Today my son married.
Sitting here in his town; just sitting in reflective quietude with the juice of the peat in hand, I know that what had just occurred had made for the best of days.
There were doubts it would be thus at day’s dawning. This little place, fastened on the western shore of Anderson Bay, was holding its collective breath for all knew of the couple’s plan. It was an audacious plan – but the rain was then tumbling down in scuds. All comprehended if it continued to do so the plan would have to be scuttled, to use an apt nautical term; the desire to create an occasion, that would linger long in the mind’s eye, would be undeniably somewhat spoilt, but certainly not irredeemably tarnished. How could it be?
The ‘Bulldog’ was central. It was intended that later this day the sturdy snub-nosed barge would carry its first substantial cargo, a human one, on arguably its most important journey. For on board there would be a bridal arch at the prow and a beautiful bride aft, waiting for her moment. With a red carpet stretched down its main (and only) deck and weighed down tables for succulent seafood treats, convivial signs had been strategically placed to urge all to ‘Eat, drink and be married’. If the rain moderated, that would doubtless occur around the main event. What would be celebrated was the culmination of two separate journeys, not always calm sailing, coming together in the ether at first. Then my son moved to the little town to commence building a relationship and a vocational life. The place he now calls home has become a sort of second abode for this relaxed old fella as our couple caught the travel bug. They saw me only to happy to attend to their two beloved canines, not to mention one defiantly independent cat. To me the little town is a place the sun always seems to shine. Would it also shine on their day of days – this day?
The tides had been figured out long before and the decision on the date was fixed accordingly. The vessel, named in memory of a treasured workmate, taken well before his time, had been sweated on by my son with a posse of other workmates for long hours to make her ship-shape for the day. As this day in question proceeded, the scuds diminished in frequency and power. Then, just before the appointed hour, out came the sun. The blue-hulled barge looked splendid as family and friends gathered dockside, ready for her departure. As the Bulldog escaped the confines of the river, fine samples of local product from the briny were served from the tiny galley and a piper took his place, playing Hebridean airs. Our vessel faced into the swells of the open sea, turned and headed along the coast to a sheltered spot abutting the old pier. It laid anchor, the drawbridge forward was lowered and my son took his place, to wait, against background of sunlight dazzling off Anderson Bay.
Back aft the bridal party assembled. At their head, for the procession down the red carpet, a little girl made ready for her role. At times, in the lead up, she had felt overwhelmed by the awesomeness of her responsibility. Who would hold her hand? Where were Mummy and Daddy if there was a problem. But, one thing was for sure, in a gown sewn with love, she looked exquisite. The appointed time came. Hands were offered to help her on her way to spread rose petals afore her Auntie Shan and her gorgeous bridesmaids. Although her small valkyrian heart was beating so loud, she knew exactly what was required. She garnered together all the courage an almost four year old could muster, politely refused the hands and strode out amongst all those people she did not know. She did her task to perfection as her Poppy became misty eyed with pride and love.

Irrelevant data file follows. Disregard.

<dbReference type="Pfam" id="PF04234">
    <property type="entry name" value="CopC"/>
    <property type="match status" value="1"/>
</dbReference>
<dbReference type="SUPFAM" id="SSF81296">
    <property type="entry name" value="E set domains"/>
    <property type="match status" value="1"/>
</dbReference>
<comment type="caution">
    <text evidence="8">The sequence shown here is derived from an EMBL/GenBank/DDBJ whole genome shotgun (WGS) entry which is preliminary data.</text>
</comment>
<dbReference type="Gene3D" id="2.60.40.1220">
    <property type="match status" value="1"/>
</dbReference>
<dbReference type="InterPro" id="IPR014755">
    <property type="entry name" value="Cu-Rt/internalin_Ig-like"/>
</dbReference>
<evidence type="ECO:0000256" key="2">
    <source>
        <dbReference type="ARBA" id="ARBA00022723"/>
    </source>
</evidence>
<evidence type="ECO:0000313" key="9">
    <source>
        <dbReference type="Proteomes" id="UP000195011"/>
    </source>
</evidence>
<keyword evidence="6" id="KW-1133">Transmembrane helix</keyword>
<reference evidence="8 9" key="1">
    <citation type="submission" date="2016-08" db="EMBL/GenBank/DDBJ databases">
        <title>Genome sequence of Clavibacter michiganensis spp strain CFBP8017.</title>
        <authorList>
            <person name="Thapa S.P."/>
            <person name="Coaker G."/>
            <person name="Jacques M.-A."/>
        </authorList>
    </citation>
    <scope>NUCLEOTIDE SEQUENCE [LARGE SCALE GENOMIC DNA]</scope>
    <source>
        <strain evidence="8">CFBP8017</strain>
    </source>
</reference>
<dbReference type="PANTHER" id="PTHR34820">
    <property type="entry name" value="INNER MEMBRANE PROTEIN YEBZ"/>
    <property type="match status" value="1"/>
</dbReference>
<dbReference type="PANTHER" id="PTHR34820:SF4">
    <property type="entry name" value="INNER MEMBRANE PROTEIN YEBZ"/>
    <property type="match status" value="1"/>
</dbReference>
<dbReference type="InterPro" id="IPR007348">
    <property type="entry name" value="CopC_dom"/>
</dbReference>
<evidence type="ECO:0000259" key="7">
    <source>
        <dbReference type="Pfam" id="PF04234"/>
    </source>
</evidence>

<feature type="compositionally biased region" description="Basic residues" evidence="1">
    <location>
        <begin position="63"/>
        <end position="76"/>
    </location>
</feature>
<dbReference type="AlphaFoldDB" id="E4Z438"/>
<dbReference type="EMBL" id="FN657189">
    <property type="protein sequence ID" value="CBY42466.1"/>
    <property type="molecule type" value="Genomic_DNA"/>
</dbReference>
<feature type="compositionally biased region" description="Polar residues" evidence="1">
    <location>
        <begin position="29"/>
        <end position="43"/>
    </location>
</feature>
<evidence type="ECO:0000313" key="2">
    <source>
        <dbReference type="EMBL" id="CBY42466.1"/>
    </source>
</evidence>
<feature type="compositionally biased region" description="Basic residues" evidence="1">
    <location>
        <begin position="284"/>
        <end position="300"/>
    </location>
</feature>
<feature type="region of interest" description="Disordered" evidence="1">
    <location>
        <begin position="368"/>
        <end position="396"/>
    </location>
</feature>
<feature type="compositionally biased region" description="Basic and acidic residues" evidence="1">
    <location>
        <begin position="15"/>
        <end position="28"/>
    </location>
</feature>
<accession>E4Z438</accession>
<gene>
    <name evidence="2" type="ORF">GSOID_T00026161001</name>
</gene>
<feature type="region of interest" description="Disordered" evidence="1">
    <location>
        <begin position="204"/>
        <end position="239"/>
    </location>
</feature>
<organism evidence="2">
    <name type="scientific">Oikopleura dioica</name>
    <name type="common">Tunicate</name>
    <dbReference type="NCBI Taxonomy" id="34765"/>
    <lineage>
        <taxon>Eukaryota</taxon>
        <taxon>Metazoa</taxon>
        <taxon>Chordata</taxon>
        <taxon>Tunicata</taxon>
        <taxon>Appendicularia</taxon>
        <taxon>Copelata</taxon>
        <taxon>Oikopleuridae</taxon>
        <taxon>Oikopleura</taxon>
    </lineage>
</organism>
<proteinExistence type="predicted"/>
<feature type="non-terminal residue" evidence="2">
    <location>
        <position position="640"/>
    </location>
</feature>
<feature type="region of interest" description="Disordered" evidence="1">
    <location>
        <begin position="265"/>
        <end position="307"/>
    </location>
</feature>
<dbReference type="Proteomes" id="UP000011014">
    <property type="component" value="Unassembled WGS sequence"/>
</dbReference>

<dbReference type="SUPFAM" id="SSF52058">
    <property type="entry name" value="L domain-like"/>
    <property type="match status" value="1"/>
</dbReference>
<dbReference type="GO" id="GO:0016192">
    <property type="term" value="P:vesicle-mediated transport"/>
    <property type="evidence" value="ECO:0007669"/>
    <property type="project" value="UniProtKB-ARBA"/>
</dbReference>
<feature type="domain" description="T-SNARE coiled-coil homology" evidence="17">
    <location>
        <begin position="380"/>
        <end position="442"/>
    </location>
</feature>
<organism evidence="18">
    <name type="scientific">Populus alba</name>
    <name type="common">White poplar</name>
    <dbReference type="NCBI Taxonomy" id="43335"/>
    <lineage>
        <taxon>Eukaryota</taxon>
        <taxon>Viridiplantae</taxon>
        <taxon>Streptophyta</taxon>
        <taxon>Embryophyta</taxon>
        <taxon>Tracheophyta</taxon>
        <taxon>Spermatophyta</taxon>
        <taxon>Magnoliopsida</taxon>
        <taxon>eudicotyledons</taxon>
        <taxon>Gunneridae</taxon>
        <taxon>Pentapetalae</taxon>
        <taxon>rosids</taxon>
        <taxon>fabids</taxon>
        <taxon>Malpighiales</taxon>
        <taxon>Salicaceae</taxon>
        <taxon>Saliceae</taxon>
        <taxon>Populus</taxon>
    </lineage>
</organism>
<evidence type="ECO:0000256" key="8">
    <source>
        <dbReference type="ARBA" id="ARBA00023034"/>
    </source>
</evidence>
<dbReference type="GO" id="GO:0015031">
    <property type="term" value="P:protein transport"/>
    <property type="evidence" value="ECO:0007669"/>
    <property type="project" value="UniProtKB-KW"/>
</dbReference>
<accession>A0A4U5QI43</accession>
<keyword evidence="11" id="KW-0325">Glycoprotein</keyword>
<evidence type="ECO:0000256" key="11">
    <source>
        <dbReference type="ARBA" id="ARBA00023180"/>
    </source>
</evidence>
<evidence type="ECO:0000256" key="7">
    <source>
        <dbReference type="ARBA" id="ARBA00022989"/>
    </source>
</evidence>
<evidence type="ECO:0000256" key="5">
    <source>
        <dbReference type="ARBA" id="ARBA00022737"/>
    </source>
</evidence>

My son took a deep breath, turned and faced his bride as she approached. He flushed a little as he noted the beauty of this woman to whom he would attach his future, as she would to him.
Two venerable grandparents, one from each side, watched the procession and taking of vows, also with swelled hearts. They had seen many a wedding during their long years, but none surely so unique and so carefully executed as this. Out in the element that helped sustain the little town, the Bulldog gently rocked as a mint new married couple made their way back along the carpet to begin their mingling and to receive the congratulations that were their due.
The Bulldog, successfully discharging its duty, raised anchor and sailed back to port, being gazed on by townspeople who lined the shore. Proceedings continued at the home of this family who have taken in my son, valued him for his many attributes, but at the same time ensuring he was firmly grounded in the culture of their calling and of the town. It is an amazing family he is now son-in-law, brother-in-law and husband to. My son made a speech – and he made a fine fist of that too. Looking on, his Dad couldn’t possibly be happier for him. So happy, in fact, that after some libation, his father took to the dance floor later this evening with his oldest mate and did some very fine moves and sprightly gyrations as the band pounded out a hip version of ‘Ring of Fire’.
Sipping now on my Glenfiddich, I can reflect how perfect this day has been. At the festivities this evening I was seated with aforementioned mate on one side, the woman I adore on the other, with my daughter and that brave little flower-girl opposite. Now I am content with the wonder of it all. I know that She up there beyond the silver lining will smile on this union, as Bulldog will do likewise from his spot in the constellations. Best of all, I have a daughter-in-law to cherish.
Yes, today my son married.